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BioMed Research International
Volume 2015 (2015), Article ID 850671, 3 pages

Enhanced Cardiovascular Risk in Rheumatoid Arthritis: Elucidation, Assessment, and Management

1Cardiovascular Pathophysiology and Genomics Research Unit, School of Physiology, Faculty of Health Sciences, University of the Witwatersrand, Johannesburg 2193, South Africa
2Preventive Cardio-Rheuma Clinic, Department of Rheumatology, Diakonhjemmet Hospital, 0370 Oslo, Norway
3Department of Rheumatology, Hospital Universitario Marques de Valdecilla, IDIVAL, 39008 Santander, Spain
4Department of Rheumatology, Radboud University Nijmegen Medical Centre, 6525 Nijmegen, Netherlands

Received 23 December 2014; Accepted 23 December 2014

Copyright © 2015 Patrick H. Dessein et al. This is an open access article distributed under the Creative Commons Attribution License, which permits unrestricted use, distribution, and reproduction in any medium, provided the original work is properly cited.

High-grade inflammation together with its impact on traditional risk factors and genetic determinants is strongly implicated in the substantially increased risk of cardiovascular disease (CVD) and mortality experienced by patients with rheumatoid arthritis (RA) [14]. In view of this complexity, it should not be unexpected that adequate CVD risk assessment in RA still eludes us to date [5, 6]. This special issue in this journal was initiated with the aims of further exploring mechanisms involved in enhanced CVD risk as well as its optimal stratification and management in patients with RA.

The increased risk of ischemic heart disease, stroke, and heart failure is well established in RA [79]. A. K. Bacani et al. herein report that there is also a 46% increased incidence in atrial fibrillation (AF) independent of traditional AF risk factors amongst RA patients, in a study that included 831 cases and controls. Severe extra-articular disease, multiple high sedimentation rates, and COX-2 inhibitor use were associated with AF. This again illustrates the potential role of nontraditional risk factors in the increased CVD risk associated with RA.

Janus kinases (JAK) contribute to cytokine production in RA [10] and are implicated in CVD [11]. M. García-Bermúdez et al. document that JAK3 gene polymorphisms are not associated with cardiovascular events comprising ischemic heart disease, cerebrovascular disease, peripheral arterial disease, and/or heart failure, in 2136 RA patients; there were also no relationships between JAK3 gene polymorphisms and ultrasound determined carotid intima-media thickness (CIMT) or plaque amongst 539 of the participants. The current findings emphasize the need for identifying other gene polymorphisms implicated in inflammatory pathways, as potential determinants of CVD in RA. This group of researchers has previously reported that gene polymorphisms located within the MHC region as well as variations of genes outside this region can contribute to CVD in RA [3, 4].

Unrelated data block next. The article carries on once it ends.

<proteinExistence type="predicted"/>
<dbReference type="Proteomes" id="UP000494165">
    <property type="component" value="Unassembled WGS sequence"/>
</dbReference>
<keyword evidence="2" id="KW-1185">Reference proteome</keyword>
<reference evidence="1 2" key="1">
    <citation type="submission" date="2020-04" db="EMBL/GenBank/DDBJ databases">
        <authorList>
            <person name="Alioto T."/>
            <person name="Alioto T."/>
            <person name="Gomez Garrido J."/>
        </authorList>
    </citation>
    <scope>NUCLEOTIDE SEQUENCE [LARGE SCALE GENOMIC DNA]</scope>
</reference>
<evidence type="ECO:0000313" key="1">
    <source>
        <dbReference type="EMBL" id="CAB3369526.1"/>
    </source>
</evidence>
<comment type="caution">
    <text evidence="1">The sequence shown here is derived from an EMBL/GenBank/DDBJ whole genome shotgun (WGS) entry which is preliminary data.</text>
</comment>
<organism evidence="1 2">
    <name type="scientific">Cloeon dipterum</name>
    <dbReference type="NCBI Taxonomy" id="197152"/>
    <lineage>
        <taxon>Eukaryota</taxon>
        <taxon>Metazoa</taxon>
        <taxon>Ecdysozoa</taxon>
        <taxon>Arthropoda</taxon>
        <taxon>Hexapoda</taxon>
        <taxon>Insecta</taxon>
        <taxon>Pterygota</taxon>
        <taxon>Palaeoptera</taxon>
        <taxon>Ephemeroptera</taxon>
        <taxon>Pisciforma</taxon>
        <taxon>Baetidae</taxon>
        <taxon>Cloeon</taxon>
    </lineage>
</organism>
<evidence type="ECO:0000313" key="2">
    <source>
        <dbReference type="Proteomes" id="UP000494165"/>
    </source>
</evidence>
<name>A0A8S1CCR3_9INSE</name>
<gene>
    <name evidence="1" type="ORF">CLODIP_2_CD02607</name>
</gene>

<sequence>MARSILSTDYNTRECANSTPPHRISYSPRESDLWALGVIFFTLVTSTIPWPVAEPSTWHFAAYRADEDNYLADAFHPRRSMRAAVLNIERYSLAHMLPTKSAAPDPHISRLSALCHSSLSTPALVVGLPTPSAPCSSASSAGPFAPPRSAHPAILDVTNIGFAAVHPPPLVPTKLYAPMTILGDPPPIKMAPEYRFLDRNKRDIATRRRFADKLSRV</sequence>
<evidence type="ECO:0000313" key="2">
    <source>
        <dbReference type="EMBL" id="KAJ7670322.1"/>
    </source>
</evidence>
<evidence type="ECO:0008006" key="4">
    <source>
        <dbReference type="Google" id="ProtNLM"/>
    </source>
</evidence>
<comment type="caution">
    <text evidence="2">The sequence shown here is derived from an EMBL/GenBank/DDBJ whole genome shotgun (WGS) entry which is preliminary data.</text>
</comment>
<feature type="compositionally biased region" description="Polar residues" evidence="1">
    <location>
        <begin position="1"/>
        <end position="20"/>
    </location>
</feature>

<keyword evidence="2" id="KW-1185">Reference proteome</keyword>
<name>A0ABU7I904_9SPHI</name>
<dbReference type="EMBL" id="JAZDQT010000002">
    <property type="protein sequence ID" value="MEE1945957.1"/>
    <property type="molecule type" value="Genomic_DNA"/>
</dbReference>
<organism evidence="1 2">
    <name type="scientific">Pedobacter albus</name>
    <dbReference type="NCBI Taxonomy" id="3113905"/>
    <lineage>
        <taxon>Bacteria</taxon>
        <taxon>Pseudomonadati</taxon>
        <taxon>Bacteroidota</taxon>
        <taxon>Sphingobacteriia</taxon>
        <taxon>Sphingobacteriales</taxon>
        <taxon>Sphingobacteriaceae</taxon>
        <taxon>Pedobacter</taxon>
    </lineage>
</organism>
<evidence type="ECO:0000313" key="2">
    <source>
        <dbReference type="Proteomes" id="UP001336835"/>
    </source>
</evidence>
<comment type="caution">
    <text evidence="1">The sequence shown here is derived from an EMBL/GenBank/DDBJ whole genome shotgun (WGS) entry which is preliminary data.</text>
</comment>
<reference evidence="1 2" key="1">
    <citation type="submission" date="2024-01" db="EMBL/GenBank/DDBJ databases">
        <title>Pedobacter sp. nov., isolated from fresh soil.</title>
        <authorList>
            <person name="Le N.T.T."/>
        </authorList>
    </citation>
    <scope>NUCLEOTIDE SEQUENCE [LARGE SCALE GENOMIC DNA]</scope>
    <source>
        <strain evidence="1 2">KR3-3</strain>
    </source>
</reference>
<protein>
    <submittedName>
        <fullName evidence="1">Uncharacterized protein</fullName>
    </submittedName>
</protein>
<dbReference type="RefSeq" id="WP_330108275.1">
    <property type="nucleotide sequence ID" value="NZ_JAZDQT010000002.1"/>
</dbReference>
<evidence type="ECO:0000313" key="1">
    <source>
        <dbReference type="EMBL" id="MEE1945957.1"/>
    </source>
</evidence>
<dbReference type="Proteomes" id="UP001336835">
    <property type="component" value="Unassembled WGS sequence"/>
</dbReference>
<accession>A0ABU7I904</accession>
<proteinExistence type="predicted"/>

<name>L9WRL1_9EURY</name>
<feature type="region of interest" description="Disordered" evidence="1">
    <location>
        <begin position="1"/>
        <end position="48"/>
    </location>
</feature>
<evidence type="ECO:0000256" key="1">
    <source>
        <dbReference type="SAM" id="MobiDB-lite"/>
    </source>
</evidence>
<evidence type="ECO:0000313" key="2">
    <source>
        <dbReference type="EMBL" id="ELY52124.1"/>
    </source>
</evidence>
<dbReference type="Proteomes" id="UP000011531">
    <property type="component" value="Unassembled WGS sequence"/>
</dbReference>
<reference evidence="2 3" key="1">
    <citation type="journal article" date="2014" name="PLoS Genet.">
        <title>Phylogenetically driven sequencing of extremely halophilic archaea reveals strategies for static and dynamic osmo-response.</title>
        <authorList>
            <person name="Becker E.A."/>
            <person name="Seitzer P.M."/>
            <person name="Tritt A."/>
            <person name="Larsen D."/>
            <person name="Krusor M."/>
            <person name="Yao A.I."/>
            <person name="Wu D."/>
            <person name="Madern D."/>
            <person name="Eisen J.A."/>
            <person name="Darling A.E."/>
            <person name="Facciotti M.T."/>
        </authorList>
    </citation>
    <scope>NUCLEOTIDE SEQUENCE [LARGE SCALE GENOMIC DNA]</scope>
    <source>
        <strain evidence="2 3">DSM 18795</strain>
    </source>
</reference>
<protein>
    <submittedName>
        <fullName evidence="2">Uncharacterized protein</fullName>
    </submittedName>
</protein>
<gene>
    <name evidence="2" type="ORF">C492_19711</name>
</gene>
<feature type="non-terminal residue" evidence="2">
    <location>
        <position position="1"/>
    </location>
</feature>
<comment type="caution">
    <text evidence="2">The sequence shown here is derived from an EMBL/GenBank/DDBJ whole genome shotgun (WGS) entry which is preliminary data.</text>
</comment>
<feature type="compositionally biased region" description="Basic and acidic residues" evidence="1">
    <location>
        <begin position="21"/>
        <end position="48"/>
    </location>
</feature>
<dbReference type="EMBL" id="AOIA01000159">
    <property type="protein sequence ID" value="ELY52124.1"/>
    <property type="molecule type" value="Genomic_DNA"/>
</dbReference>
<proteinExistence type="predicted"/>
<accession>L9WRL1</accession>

Anti-cyclic citrullinated peptide (anti-CCP) antibodies are involved in the pathophysiology of RA [12] and are most useful in diagnosing this disease. M. V.-Del Mercado et al. show that in 82 RA patients without conventional cardiovascular risk factors, amongst a range of inflammatory markers, C-reactive protein and anti-CCP concentrations were most strongly associated with CIMT on ultrasound. The CIMT was larger in 45 anti-CCP positive patients compared to the 37 that tested negative and 62 age and sex matched healthy controls. Indeed, anti-CCP antibodies can also participate in atherogenesis amongst patients with RA [12].

Juvenile inflammatory arthritis (JIA) is a rarer disease than RA. Accordingly, data on the impact of JIA on CVD risk remain limited. E. Jednacz and L. Rutkowska-Sak compared body composition and cardiovascular risk factors as well as CIMT in 30 children with JIA and 20 age and sex matched control subjects. Lower body mass index (BMI) and BMI centile and higher interleukin-6 concentrations were found in JIA patients. The former was likely due to increased catabolism whereas the latter is strongly associated with surrogate markers of early atherogenesis in RA [13]. Whether the findings in the present study translate into a larger incidence of cardiovascular events later in life amongst JIA patients requires further study.